|All homemade - pies, chips and beans in tomato sauce|
My previous post saw me preparing a pretty different version of Scotch pies, using puff pastry instead of hot water pastry and incorporating tatties and neeps (potatoes and Swede turnip/rutabaga) in the filling along with the lamb. I thought I would here give a serving suggestion for the pies, based on the basic but classic Scottish dish that is pie, chips and beans.
In keeping with the theme of this blog, however, I had to look at healthier options, particularly when it comes to the beans. Baked beans in tomato sauce are hugely popular in the United Kingdom but although we do get some benefits (especially fibre) from the beans, those benefits are usually negated to some extent by the excess salt and sugar in the sauce. I hope you like this idea (which as always can be varied to suit tastes) and will give it a try.
|Chipped potatoes are firstly steeped in cold water|
The recipe and instructions here relate entirely to the chips and beans. As mentioned above, the pies recipe can be found in the previous post on this blog.
Ingredients (Serves Two)
4 homemade puff pastry Scotch pies
3 medium to large floury/starchy potatoes, or as required
1 small (8 ounce) can/tin of chopped tomatoes in tomato juice
Generous pinch dried basil
Generous dried oregano
1 garlic clove, peeled and crushed or grated
Salt and pepper
Good splash of Tabasco sauce (optional - be careful, as it's hot!)
1 large (14 ounce) can/tin haricot beans in water
|Parboiled chipped potatoes are drained through a colander|
The chips can be prepared any way you wish but I've long since used the Heston Blumenthal method of once parboiled and twice deep fried, with two refrigeration periods in between. Sound like a lot of work? It's not really, though it is time consuming - but I honestly believe the end results are more than worth the effort.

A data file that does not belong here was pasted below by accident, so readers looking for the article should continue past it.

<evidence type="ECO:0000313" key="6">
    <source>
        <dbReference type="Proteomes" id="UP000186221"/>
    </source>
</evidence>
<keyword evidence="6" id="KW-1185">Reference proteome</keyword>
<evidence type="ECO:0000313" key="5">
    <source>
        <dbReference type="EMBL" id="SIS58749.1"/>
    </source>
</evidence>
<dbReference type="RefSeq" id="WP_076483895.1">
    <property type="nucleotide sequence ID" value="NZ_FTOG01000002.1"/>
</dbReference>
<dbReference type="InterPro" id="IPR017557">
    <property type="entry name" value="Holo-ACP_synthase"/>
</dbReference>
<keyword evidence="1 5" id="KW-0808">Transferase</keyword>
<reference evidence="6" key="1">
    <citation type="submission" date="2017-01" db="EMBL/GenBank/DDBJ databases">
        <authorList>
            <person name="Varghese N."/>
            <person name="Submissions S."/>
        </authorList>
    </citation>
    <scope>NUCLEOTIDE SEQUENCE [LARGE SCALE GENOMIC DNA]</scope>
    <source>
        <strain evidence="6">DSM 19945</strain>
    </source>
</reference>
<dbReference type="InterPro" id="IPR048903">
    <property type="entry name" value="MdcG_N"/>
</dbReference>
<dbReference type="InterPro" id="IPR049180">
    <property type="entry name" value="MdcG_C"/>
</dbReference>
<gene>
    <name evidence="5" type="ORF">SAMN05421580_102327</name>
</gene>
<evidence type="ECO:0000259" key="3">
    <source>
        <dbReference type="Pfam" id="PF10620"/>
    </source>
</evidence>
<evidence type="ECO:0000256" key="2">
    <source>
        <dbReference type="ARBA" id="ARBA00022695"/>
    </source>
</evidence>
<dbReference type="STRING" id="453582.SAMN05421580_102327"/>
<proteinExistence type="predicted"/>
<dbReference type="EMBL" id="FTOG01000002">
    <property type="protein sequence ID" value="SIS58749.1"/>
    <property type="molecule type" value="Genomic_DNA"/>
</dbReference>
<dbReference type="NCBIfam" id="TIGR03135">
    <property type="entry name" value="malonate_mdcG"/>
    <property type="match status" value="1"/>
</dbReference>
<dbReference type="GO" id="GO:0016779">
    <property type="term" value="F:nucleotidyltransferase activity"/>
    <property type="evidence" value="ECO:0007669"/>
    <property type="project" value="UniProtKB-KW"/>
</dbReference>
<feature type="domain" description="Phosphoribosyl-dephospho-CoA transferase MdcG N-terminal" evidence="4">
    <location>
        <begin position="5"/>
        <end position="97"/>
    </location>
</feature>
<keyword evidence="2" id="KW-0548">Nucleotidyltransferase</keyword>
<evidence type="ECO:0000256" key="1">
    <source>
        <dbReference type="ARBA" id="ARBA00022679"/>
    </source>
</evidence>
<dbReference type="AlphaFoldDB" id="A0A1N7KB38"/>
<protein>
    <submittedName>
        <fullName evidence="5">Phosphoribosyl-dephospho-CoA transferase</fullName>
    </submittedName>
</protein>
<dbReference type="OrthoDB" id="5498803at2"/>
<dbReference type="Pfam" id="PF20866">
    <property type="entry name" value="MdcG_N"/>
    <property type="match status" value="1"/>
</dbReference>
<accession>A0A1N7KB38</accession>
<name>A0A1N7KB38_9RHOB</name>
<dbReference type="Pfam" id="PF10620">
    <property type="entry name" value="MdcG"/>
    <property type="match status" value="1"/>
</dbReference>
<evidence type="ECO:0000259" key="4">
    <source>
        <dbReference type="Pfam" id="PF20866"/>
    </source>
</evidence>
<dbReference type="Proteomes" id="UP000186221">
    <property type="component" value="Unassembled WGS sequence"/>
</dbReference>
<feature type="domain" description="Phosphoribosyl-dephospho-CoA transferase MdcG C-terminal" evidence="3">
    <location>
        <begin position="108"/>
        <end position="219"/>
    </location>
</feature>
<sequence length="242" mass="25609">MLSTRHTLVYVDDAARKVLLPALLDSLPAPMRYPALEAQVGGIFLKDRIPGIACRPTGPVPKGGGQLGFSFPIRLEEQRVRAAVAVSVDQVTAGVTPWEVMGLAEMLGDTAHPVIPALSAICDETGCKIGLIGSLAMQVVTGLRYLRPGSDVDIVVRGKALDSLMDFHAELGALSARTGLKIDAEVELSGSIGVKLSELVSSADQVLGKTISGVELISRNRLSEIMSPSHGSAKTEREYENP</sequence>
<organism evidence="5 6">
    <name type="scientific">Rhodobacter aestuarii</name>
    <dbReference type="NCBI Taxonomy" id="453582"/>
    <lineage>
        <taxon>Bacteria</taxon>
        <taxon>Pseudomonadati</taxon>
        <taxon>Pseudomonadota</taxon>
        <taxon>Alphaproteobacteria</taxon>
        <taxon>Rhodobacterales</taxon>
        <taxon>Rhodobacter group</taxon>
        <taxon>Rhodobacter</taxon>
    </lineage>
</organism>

|Parboiled chipped potatoes are ready for the fridge|
The first step is to peel the potatoes, slice them and chop them in to chip shapes. They should then be steeped in cold water for about ten to fifteen minutes to get rid of the excess starch. Drain them and put them in to a pot with plenty of fresh cold water and some salt. Bring the water to a simmer for about ten minutes. Drain the potatoes through a colander, add them to a plastic dish and let them steam off for about five minutes. Put them in the fridge for a minimum half hour to dry out.
|Homemade chips are given their first fry|
Take the chilled chipped potatoes from the fridge and deep fry them in moderately hot oil for about three or four minutes. I deep fry in a deep frying pan so judging the temperature is not easy - I've come to know my own pan. If using a deep fryer, go for a setting of 150C/300F.
|Once fried chips are drained on kitchen paper|
Drain the once fried chips on kitchen paper. They should be only slightly coloured and still "soggy" - yes, soggy! Remember, they're not ready for eating yet, this is only step two of three. Let them cool for a few minutes then put them back in to the fridge in the same (dried) dish as before for a further minimum half hour.